Buttery, flaky Cheese Bacon Apple Biscuits are your new addiction! Salty and savoury with just a hint of sweetness they make a great accompaniment to breakfast, or with soup for lunch. But I’ll take one any old time because they are so dammed good!
The Key To A Great Biscuit
They look simple, but biscuits are an art form. They’re all about that flour to water to fat ratio, like a croissant. If you don’t have enough water to hydrate the layers of fat, you’ll have tough little hockey pucks, not tender, flaky biscuits.
To get that lift that is the signature of a beautiful biscuit, your base mix – flour, baking soda, and salt – needs to be fully incorporated with your butter, similar to making pastry. In this recipe, I’ve used a food processor, but you could just as easily get the same effect by grating frozen butter directly into your dry ingredients and rubbing the mix between your hands to combine. It takes more time, but it’s equally as effective.
What you’re looking for is a coarse, sandy texture before you add your cheese and bacon, apple and green onion, and THEN your buttermilk.
Knead, But Just a Little
We’re not working bread here, so while biscuits require a good bit of handy-work, they don’t like to be roughed up too much. If you’re making this recipe for Cheese Bacon Apple Biscuits, or any biscuit, knead lightly, about 5 to 7 times, turning as you go.
Be sure to work on a well-floured surface, or your dough will stick to the counter, making it impossible to separate after you cut… and that is messy.
In the “recipe in one minute or less” video for these biscuits, I nicked my thumb chopping the apples. (No biggie. Do not send the ambulance.) Sometimes you just have to muscle up and put on your big-girl Spiderman Band-aid and get on with it. Sharp knives cut clean!
Cut Clean For Good Lift
Cutting to shape is the final step before you bake to get good results you need a nice, clean cut. I recommend a good, sharp biscuit or cookie cutter for this task. In a pinch, a sharp knife is better than a dull cutter or ring. If your cutter is dull the edges of the biscuit will pinch, and adhere, instead of leavening and rising. You can cut Cheese Bacon Apple Biscuits into squares or triangles if needed. Shape is subjective.
Try these with scrambled eggs, or as a buttery companion to soup or stew. You’ll be glad you did.
Drive the clan crazy with the smell of fresh-baked biscuits… and bacon… and cheese… and apple. These. Are. Epic. Buttery, flaky, and OMG good Cheese Bacon Apple Biscuits are perfect for breakfast, lunch or snacks!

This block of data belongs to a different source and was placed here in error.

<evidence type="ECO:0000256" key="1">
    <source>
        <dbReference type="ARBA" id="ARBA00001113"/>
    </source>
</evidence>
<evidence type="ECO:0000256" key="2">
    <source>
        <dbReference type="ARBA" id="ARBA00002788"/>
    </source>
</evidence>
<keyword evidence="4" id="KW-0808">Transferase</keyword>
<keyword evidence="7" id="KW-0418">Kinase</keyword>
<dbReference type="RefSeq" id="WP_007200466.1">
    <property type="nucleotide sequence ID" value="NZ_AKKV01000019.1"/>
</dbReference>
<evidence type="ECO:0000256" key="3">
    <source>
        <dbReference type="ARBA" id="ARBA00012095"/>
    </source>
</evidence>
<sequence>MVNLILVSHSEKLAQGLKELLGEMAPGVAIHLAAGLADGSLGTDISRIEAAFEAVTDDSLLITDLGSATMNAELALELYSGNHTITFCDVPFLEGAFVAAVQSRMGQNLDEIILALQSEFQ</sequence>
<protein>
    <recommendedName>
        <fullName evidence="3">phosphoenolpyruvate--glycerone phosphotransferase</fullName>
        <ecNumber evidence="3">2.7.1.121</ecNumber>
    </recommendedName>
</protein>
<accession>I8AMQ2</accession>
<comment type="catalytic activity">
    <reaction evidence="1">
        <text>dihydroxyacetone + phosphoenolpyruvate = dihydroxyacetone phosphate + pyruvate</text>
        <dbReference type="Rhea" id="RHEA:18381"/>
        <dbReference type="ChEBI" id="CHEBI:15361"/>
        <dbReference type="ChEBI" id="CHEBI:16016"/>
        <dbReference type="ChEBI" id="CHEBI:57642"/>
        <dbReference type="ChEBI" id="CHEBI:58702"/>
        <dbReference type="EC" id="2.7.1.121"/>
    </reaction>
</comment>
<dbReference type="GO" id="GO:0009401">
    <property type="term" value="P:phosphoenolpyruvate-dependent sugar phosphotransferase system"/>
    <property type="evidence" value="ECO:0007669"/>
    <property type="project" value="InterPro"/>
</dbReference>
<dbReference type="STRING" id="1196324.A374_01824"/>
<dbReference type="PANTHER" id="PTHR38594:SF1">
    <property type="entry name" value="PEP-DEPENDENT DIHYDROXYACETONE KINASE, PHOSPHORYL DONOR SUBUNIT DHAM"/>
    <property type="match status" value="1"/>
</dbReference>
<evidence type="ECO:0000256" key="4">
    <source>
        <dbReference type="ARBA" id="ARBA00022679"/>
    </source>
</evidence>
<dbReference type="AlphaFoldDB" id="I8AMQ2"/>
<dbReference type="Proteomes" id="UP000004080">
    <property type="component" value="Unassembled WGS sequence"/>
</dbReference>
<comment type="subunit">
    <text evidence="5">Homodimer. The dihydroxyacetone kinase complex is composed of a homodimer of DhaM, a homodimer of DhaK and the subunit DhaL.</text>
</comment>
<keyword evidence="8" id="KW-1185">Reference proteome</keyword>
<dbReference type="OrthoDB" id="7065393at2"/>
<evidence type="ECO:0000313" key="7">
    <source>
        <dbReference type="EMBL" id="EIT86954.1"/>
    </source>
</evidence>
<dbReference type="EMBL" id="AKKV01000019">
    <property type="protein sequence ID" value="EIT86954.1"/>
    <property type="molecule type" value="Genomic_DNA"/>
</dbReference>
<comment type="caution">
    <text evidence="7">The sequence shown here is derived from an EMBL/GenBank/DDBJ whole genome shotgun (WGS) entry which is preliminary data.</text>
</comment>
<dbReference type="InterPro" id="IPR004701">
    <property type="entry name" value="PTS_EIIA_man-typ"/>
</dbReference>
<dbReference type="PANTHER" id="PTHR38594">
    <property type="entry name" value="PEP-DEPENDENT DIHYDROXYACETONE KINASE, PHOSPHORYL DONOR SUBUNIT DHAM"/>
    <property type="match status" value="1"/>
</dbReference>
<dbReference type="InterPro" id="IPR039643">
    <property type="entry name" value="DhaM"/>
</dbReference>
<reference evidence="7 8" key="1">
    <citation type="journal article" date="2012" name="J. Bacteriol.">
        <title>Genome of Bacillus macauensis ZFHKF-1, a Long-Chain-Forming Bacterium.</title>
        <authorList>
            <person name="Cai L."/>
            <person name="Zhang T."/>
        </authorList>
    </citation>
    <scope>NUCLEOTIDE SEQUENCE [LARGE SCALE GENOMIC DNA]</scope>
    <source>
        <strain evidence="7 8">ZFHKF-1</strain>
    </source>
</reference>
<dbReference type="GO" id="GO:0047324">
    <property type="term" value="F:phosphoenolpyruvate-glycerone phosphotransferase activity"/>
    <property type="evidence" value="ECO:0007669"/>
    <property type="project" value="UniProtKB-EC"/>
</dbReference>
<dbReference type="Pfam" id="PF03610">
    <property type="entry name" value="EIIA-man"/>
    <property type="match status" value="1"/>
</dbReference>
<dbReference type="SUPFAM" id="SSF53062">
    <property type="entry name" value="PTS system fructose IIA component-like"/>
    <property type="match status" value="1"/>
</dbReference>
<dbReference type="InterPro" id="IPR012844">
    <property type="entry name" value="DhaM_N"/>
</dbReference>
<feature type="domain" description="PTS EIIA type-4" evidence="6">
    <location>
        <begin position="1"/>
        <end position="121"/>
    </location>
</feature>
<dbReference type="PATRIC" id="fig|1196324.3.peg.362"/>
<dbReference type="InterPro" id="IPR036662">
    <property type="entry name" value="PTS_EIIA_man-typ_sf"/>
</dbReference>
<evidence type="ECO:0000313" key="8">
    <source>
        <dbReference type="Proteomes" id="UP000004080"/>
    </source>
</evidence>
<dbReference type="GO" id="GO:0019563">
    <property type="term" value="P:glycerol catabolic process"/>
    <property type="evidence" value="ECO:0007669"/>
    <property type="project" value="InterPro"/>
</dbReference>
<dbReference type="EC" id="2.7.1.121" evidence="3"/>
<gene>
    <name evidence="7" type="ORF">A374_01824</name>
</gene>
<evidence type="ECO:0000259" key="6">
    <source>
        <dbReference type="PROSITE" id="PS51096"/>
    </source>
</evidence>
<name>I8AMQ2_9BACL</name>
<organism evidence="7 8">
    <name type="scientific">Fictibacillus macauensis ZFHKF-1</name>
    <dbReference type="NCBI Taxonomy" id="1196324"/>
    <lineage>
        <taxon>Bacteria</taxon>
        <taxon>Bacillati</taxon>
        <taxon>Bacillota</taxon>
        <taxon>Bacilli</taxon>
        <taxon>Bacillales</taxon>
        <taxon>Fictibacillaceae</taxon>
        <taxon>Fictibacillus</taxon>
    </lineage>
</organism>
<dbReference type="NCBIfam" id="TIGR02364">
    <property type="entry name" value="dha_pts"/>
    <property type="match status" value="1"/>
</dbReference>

3 1/2cups all-purpose flour
1 teaspoon salt
1 1/2 tablespoons baking powder
1cup salted butter, cold, cut in cubes
1/2cup sharp cheddar cheese, grated
1cup mozzarella cheese. grated
3/4cup sweet apple, peeled and diced
1/2cup green onion, chopped
8 – 10 slices of well-cooked smoked bacon, crumbled or chopped
1 1/2 – 2cups buttermilk
Preheat oven to 410°F (210°C). Line baking sheet with parchment paper.
In a food processor, add flour, baking powder, and salt then half your butter, and pulse three or four times to combine. Add the remainder of your butter and pulse until well combined, and sandy then transfer to a large bowl. (If you don’t have a food processor, lightly whisk dry ingredients in a large bowl then grade FROZEN butter into the dry mix. Rub between the palms of your hands until the mixture is coarse and sandy.)
Add cheddar, mozzarella, apple, onion, and bacon and toss lightly to combine. Now add your buttermilk. Start with 1 1/2 cups and add more if needed. Mix dough with a wooden spoon until a shaggy, loose dough begins to form then turn out onto a well-floured surface. Knead biscuit dough with well-floured hands 5 – 8 times, or until dough holds together well.
Shape dough into a large round, about 1 1/2 inches thick., then cut biscuits into the desired shape with a sharp biscuit cutter or knife. Transfer onto waiting baking sheet, leaving about 1/2 inch between each biscuit. Bake at 410°F (210°C) for 15 – 20 minutes depending on biscuit size.
Remove and cool on a baking rack for about 5 minutes then, just try to resit them!
Cooking in her home kitchen just outside Ottawa, Canada; Cori Horton is a food photographer and recipe blogger. A Cordon Bleu-trained Chef, Cori spent five years as the owner of Nova Scotia's Dragonfly Inn and has been sharing all things delicious - right here - since 2010.